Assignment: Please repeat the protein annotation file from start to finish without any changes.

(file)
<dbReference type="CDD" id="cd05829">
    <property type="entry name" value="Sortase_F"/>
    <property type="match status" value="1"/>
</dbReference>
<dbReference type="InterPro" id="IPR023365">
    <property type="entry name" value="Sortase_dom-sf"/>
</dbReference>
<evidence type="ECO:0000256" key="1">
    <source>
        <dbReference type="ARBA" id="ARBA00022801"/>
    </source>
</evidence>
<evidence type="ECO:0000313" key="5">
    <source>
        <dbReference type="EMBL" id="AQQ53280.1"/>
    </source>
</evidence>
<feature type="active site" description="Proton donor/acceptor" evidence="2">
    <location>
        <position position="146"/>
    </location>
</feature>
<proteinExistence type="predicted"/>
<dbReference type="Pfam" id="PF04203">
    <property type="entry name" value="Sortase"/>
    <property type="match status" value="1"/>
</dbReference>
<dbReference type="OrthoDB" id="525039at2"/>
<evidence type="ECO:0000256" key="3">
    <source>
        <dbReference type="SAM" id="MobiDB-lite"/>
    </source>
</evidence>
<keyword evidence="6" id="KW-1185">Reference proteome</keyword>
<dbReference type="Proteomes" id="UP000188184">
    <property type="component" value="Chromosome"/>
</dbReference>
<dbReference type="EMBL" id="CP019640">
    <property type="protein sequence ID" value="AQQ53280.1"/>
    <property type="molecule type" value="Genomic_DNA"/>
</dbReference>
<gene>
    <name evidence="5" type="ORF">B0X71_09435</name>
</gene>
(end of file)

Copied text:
<dbReference type="CDD" id="cd05829">
    <property type="entry name" value="Sortase_F"/>
    <property type="match status" value="1"/>
</dbReference>
<dbReference type="InterPro" id="IPR023365">
    <property type="entry name" value="Sortase_dom-sf"/>
</dbReference>
<evidence type="ECO:0000256" key="1">
    <source>
        <dbReference type="ARBA" id="ARBA00022801"/>
    </source>
</evidence>
<evidence type="ECO:0000313" key="5">
    <source>
        <dbReference type="EMBL" id="AQQ53280.1"/>
    </source>
</evidence>
<feature type="active site" description="Proton donor/acceptor" evidence="2">
    <location>
        <position position="146"/>
    </location>
</feature>
<proteinExistence type="predicted"/>
<dbReference type="Pfam" id="PF04203">
    <property type="entry name" value="Sortase"/>
    <property type="match status" value="1"/>
</dbReference>
<dbReference type="OrthoDB" id="525039at2"/>
<evidence type="ECO:0000256" key="3">
    <source>
        <dbReference type="SAM" id="MobiDB-lite"/>
    </source>
</evidence>
<keyword evidence="6" id="KW-1185">Reference proteome</keyword>
<dbReference type="Proteomes" id="UP000188184">
    <property type="component" value="Chromosome"/>
</dbReference>
<dbReference type="EMBL" id="CP019640">
    <property type="protein sequence ID" value="AQQ53280.1"/>
    <property type="molecule type" value="Genomic_DNA"/>
</dbReference>
<gene>
    <name evidence="5" type="ORF">B0X71_09435</name>
</gene>